Rep. Richard Hudson On His Concealed Carry Reciprocity Act

One of the speakers at this year’s Gun Rights Policy Conference held in Dallas was Shaneen Allen. She made a plea for the passage of HR 38 so as to protect anyone else from having to go through what she did when she crossed into New Jersey. As attorney Evan Nappen who has handled multiple firearms cases in New Jersey noted yesterday on Facebook, passage of national reciprocity will change that state from being the “North Korea of CCW”. Nappen was the attorney for both Shaneen Allen and Brian Aitken.

Rep. Richard Hudson (R-NC) specifically mentions that Allen case in his release announcing that his bill is scheduled for markup today.

WASHINGTON, D.C. – Today, U.S. Representative Richard Hudson (NC-08) released the following statement after the House Judiciary Committee announced it will mark up his bill, the Concealed Carry Reciprocity Act of 2017 (H.R. 38), on Wednesday, November 29:
 
“For me and the vast majority of Americans who support concealed carry reciprocity, this is welcome progress. I want to thank Chairman Bob Goodlatte for his strong leadership to protect our Second Amendment rights. I will continue to work with my colleagues and President Trump to pass this common sense legislation to protect law-abiding citizens.”
 
Concealed carry reciprocity is one of the most important pro-Second Amendment measures in Congress. Currently, the patchwork of reciprocity laws and agreements between states is confusing and has caused law-abiding citizens like Shaneen Allen to unwittingly break the law and suffer arrest and detention. Even the most careful and knowledgeable concealed carry permit holders find it difficult to navigate the current maze of state and local concealed carry laws. H.R. 38 is a common sense solution. The bill, which is supported by major pro-Second Amendment groups and has 213 cosponsors, would allow law-abiding citizens with a state-issued concealed carry license or permit to conceal a handgun in any other state that allows concealed carry. It would also allow law-abiding residents of Constitutional carry states the ability to carry in other states that recognize their own residents’ right to concealed carry.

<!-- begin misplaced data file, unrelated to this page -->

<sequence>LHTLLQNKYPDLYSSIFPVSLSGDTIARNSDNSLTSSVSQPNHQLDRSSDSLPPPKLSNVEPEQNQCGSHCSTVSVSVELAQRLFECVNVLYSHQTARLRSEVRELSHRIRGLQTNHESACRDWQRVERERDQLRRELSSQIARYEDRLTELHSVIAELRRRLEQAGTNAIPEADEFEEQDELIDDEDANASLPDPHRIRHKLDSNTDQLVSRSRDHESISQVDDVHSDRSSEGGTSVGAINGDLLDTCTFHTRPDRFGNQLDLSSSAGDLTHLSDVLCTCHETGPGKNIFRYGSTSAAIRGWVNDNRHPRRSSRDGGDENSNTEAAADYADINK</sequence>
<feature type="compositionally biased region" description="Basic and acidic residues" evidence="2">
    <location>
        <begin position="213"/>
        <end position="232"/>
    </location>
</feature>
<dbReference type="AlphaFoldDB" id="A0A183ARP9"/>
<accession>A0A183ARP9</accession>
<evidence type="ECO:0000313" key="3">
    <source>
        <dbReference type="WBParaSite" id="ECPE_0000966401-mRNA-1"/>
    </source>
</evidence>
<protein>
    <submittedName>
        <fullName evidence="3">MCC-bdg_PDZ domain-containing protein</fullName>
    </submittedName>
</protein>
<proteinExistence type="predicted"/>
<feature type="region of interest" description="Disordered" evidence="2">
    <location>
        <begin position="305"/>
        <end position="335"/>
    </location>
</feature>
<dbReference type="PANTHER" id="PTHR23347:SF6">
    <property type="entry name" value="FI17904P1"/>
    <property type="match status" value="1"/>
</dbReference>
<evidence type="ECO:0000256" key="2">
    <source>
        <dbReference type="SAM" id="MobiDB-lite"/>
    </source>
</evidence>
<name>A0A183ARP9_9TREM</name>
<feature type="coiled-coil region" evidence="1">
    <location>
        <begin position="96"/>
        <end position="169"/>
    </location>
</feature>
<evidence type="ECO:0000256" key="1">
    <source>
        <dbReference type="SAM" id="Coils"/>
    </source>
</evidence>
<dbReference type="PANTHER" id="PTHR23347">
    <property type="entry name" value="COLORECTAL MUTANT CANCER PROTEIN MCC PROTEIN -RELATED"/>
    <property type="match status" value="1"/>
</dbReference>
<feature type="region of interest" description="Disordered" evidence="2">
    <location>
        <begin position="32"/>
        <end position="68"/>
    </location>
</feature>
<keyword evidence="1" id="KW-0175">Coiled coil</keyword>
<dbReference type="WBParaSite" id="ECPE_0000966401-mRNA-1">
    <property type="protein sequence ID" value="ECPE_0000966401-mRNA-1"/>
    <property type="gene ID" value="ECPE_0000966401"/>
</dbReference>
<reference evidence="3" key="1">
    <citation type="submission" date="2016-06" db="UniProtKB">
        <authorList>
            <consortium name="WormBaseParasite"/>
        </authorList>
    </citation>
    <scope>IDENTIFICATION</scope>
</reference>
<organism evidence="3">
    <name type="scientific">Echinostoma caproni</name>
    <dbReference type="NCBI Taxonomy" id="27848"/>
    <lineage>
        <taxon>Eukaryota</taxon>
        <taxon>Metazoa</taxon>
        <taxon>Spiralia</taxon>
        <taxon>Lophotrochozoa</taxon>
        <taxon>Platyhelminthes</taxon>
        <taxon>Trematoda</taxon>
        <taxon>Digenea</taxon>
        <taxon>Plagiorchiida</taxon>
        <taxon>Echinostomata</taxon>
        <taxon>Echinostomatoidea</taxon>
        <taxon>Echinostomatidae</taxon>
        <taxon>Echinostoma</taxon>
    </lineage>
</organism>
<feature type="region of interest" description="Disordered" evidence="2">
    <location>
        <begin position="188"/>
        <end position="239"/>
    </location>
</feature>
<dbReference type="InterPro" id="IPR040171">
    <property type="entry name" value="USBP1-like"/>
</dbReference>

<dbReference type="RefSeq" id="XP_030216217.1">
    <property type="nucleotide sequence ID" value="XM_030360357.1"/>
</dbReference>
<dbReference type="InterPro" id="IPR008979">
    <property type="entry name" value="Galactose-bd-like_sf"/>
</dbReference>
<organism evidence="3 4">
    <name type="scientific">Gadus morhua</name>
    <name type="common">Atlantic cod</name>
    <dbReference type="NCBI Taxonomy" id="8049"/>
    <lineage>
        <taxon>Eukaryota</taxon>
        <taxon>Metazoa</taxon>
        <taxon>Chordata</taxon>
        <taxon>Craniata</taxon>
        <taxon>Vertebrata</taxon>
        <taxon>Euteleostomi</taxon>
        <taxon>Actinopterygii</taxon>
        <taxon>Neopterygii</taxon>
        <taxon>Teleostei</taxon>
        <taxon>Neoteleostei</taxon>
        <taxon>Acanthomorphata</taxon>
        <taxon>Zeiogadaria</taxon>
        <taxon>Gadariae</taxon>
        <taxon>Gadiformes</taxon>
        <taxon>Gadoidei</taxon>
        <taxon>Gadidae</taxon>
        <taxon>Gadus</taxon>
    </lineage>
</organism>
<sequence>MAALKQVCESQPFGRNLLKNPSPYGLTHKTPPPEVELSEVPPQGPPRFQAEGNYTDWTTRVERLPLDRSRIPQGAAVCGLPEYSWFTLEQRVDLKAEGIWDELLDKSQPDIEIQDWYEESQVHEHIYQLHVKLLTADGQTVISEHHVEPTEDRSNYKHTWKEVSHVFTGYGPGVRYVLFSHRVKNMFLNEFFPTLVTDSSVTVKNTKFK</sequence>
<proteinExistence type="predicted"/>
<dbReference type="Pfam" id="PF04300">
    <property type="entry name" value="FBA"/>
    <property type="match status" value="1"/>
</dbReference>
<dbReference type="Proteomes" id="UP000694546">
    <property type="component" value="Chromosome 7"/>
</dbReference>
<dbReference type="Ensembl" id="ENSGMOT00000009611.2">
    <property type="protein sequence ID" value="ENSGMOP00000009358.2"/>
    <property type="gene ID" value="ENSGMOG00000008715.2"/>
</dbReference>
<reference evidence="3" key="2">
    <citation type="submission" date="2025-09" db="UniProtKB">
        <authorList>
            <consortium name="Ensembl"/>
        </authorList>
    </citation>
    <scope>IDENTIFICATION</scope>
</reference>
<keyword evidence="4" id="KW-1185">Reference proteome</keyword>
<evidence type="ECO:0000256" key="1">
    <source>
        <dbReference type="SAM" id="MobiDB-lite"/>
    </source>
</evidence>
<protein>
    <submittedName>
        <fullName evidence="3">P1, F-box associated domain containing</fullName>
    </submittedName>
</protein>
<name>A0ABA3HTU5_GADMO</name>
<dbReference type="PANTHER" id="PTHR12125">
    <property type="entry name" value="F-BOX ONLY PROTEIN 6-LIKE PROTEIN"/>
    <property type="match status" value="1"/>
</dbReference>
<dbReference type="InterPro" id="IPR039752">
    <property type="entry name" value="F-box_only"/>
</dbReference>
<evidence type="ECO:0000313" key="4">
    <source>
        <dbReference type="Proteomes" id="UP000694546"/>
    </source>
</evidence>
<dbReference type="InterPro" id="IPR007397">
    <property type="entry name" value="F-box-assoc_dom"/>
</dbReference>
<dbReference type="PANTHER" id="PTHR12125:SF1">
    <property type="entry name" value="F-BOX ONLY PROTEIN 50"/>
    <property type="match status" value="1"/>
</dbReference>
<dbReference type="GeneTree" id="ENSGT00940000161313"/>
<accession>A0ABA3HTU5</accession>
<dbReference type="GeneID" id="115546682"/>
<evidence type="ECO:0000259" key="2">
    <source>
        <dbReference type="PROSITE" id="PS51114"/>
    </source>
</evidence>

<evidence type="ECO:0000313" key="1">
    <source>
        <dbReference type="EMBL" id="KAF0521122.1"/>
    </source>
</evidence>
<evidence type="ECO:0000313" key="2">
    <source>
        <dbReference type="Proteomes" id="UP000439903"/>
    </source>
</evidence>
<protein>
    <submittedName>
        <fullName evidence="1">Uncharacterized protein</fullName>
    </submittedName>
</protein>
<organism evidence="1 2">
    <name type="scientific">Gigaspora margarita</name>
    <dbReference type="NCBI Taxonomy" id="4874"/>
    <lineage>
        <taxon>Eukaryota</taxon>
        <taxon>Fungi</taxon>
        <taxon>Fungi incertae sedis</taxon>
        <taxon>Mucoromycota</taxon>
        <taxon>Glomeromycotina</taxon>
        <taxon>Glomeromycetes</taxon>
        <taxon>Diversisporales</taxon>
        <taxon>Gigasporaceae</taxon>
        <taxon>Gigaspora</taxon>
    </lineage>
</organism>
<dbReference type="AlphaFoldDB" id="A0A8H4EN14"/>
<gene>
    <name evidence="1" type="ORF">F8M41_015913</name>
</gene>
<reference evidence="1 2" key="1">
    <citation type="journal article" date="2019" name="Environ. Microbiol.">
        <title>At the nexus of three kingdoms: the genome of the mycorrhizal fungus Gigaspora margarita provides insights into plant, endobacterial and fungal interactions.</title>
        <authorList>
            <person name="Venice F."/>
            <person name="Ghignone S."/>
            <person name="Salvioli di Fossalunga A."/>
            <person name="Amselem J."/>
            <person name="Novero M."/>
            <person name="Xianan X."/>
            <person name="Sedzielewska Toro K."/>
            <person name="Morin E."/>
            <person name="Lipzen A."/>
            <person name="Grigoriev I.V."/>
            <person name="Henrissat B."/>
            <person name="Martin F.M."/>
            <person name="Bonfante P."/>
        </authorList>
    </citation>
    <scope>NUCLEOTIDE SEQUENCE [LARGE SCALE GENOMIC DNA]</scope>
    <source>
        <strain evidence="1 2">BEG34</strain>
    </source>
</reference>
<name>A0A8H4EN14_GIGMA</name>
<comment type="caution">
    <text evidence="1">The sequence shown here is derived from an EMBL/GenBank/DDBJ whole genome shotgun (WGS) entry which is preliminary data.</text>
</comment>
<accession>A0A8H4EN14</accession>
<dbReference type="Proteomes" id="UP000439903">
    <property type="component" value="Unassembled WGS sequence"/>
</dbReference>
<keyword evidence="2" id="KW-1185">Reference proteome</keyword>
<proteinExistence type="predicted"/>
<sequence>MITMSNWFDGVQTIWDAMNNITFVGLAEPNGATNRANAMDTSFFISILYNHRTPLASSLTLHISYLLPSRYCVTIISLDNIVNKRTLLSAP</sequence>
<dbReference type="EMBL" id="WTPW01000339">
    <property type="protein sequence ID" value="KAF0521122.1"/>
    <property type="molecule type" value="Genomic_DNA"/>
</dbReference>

H.R. 38 would allow law-abiding citizens to carry concealed only if they are not federally prohibited from possessing or receiving a firearm, are carrying a valid government-issued photo ID, and are lawfully licensed or otherwise entitled to carry a concealed handgun. Each person would have to follow the laws of the state, county and municipality in which they are carrying concealed.
 
For a one-pager on the bill, click here. For a Q&A document, click here.
 
In District of Columbia v. Heller (2008), the Supreme Court ruled that “the inherent right of self-defense has been central to the Second Amendment right,” which is “the individual right to possess and carry weapons in case of confrontation.” This fundamental right does not stop at a state’s borders and law-abiding citizens should be able to exercise this right when crossing state lines. In addition, Article IV, Section 1 of the Constitution states, “Full faith and credit shall be given in each state to the public acts, records, and judicial proceedings of every other state. And the Congress may by general laws prescribe the manner in which such acts, records, and proceedings shall be proved, and the effect thereof.” This is the clause that allows a driver’s license to be recognized across state lines.